Equity Financing: The Accountants’ Perspective
Growing up it has always been said that one can raise capital or finance business with either its personal savings, gifts or loans from family and friends and this idea continue to persist in modern business but probably in different forms or terminologies.
It is a known fact that, for businesses to expand, it’s prudent that business owners tap financial resources and a variety of financial resources can be utilized, generally broken into two categories, debt and equity.
Equity financing, simply put is raising capital through the sale of shares in an enterprise i.e. the sale of an ownership interest to raise funds for business purposes with the purchasers of the shares being referred as shareholders. In addition to voting rights, shareholders benefit from share ownership in the form of dividends and (hopefully) eventually selling the shares at a profit.
Debt financing on the other hand occurs when a firm raises money for working capital or capital expenditures by selling bonds, bills or notes to individuals and/or institutional investors. In return for lending the money, the individuals or institutions become creditors and receive a promise the principal and interest on the debt will be repaid, later.
Most companies use a combination of debt and equity financing, but the Accountant shares a perspective which can be considered as distinct advantages of equity financing over debt financing. Principal among them are the fact that equity financing carries no repayment obligation and that it provides extra working capital that can be used to grow a company’s business.
Why opt for equity financing?
• Interest is considered a fixed cost which has the potential to raise a company’s break-even point and as such high interest during difficult financial periods can increase the risk of insolvency. Too highly leveraged (that have large amounts of debt as compared to equity) entities for instance often find it difficult to grow because of the high cost of servicing the debt.
• Equity financing does not place any additional financial burden on the company as there are no required monthly payments associated with it, hence a company is likely to have more capital available to invest in growing the business.
• Periodic cash flow is required for both principal and interest payments and this may be difficult for companies with inadequate working capital or liquidity challenges.
• Debt instruments are likely to come with clauses which contains restrictions on the company’s activities, preventing management from pursuing alternative financing options and non-core business opportunities
• A lender is entitled only to repayment of the agreed upon principal of the loan plus interest, and has to a large extent no direct claim on future profits of the business. If the company is successful, the owners reap a larger portion of the rewards than they would if they had sold debt in the company to investors in order to finance the growth.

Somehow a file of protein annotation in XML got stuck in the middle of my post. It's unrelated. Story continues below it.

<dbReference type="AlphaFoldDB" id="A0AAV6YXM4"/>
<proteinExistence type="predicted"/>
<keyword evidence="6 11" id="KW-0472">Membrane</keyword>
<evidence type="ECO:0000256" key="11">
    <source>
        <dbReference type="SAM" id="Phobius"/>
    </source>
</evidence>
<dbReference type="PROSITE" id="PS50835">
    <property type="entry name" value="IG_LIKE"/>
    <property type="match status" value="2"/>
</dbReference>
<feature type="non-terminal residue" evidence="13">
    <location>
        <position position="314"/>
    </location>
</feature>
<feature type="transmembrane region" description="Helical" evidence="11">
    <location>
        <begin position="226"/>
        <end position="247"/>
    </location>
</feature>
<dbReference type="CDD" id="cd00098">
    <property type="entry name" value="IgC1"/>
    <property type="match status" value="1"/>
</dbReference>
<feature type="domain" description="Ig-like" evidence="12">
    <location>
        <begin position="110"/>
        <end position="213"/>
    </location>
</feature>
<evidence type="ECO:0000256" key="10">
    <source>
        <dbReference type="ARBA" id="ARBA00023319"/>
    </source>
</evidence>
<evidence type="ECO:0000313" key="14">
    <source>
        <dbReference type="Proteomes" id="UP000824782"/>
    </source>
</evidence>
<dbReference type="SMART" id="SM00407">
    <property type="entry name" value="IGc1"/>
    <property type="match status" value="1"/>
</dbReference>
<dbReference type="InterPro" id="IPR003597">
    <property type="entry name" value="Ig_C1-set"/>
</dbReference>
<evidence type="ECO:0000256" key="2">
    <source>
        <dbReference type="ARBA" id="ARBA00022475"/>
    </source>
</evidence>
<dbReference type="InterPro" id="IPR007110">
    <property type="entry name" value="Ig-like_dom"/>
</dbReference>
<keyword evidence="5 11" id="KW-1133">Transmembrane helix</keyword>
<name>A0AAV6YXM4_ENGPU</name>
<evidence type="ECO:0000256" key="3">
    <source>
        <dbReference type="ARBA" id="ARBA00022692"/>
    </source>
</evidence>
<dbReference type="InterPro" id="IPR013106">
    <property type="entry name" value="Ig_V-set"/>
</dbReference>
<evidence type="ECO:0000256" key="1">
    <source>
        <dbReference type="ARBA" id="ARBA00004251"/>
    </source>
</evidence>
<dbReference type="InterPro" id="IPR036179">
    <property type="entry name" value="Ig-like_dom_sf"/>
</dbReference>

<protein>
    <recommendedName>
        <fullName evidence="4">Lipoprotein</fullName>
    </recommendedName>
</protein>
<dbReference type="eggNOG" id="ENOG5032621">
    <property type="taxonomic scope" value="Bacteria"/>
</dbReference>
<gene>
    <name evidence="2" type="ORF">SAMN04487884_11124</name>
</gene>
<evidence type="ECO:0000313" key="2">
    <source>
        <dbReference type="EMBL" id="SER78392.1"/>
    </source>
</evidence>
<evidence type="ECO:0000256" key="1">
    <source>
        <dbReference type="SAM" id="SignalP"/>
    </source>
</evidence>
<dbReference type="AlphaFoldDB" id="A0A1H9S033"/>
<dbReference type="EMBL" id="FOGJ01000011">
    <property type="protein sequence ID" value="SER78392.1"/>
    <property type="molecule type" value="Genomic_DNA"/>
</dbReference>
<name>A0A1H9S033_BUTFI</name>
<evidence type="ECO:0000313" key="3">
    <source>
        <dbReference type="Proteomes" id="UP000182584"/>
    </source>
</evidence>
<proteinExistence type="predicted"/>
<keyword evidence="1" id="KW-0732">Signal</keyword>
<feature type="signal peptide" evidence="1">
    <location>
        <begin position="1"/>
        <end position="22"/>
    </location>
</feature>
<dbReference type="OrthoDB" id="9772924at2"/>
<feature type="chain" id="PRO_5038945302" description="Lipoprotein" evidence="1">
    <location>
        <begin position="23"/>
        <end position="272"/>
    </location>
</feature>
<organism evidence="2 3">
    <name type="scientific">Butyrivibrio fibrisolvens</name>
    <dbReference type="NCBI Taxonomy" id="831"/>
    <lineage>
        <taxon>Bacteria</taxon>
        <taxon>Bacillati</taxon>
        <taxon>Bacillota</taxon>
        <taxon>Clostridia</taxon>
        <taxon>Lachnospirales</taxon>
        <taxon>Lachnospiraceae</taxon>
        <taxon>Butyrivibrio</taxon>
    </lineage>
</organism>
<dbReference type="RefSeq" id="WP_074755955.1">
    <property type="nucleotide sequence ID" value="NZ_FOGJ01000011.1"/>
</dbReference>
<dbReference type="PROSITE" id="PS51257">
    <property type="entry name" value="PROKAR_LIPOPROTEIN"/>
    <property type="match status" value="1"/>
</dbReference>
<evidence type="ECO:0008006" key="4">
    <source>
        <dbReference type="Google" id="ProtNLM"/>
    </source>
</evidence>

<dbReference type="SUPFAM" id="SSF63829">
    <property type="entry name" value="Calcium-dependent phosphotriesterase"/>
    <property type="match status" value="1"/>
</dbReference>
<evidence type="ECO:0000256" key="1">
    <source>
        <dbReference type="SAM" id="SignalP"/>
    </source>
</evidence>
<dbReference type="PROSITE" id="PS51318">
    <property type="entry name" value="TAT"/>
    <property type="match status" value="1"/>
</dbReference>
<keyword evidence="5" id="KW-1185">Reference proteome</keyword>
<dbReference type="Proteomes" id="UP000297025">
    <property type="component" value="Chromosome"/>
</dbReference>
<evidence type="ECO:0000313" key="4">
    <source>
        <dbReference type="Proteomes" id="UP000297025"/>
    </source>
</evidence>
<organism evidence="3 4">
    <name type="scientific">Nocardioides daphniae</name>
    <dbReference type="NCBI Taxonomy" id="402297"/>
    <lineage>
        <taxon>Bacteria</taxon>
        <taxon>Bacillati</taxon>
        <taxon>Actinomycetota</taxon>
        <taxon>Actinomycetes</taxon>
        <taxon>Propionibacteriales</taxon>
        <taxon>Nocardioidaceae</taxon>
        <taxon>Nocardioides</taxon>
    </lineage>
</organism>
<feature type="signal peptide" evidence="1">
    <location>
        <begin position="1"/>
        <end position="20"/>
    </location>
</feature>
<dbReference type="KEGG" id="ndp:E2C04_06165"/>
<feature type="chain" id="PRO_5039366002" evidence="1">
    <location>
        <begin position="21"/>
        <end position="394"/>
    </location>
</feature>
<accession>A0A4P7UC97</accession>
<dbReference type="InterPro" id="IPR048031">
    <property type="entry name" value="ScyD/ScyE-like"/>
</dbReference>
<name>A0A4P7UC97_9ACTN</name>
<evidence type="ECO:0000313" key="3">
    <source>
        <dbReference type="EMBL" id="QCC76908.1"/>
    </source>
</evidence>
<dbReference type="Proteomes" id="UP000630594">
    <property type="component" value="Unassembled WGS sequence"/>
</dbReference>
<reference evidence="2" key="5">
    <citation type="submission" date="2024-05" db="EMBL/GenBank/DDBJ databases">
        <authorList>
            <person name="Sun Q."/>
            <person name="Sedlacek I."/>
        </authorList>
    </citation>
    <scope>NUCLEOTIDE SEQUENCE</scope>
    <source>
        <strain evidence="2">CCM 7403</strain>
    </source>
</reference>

• The larger a company’s debt-to-equity ratio, the riskier the company is considered by lenders and investors. Accordingly, a business is limited as to the amount of debt it can carry.
• The company is usually required to pledge assets of the company to the lenders as collateral, and owners of the company are in some cases required to personally guarantee repayment of loan.
• Based on company performance or cash flow, dividends to shareholders could be postpone, however, same is not possible with debt instruments which requires payment as and when they fall due.
Despite these merits, it will be so misleading to think that equity financing is 100% safe. Consider these
• Profit sharing i.e. investors expect and deserve a portion of profit gained after any given financial year just like the tax man. Business managers who do not have the appetite to share profits will see this option as a bad decision. It could also be a worthwhile trade-off if value of their financing is balanced with the right acumen and experience, however, this is not always the case.
• There is a potential dilution of shareholding or loss of control, which is generally the price to pay for equity financing. A major financing threat to start-ups.
• There is also the potential for conflict because sometimes sharing ownership and having to work with others could lead to some tension and even conflict if there are differences in vision, management style and ways of running the business.
• There are several industry and regulatory procedures that will need to be adhered to in raising equity finance which makes the process cumbersome and time consuming.
• Unlike debt instruments holders, equity holders suffer more tax i.e. on both dividends and capital gains (in case of disposal of shares)
Decision Cards – Some Possible decision factors for equity financing
• If your creditworthiness is an issue, this could be a better option.
• If you’re more of an independent solo operator, you might be better off with a loan and not have to share decision-making and control.
• Would you rather share ownership/equity than have to repay a bank loan?
• Are you comfortable sharing decision making with equity partners?
• If you are confident that the business could generate a healthy profit, you might opt for a loan, rather than have to share profits.
It is always prudent to consider the effects of financing choice on overall business strategy.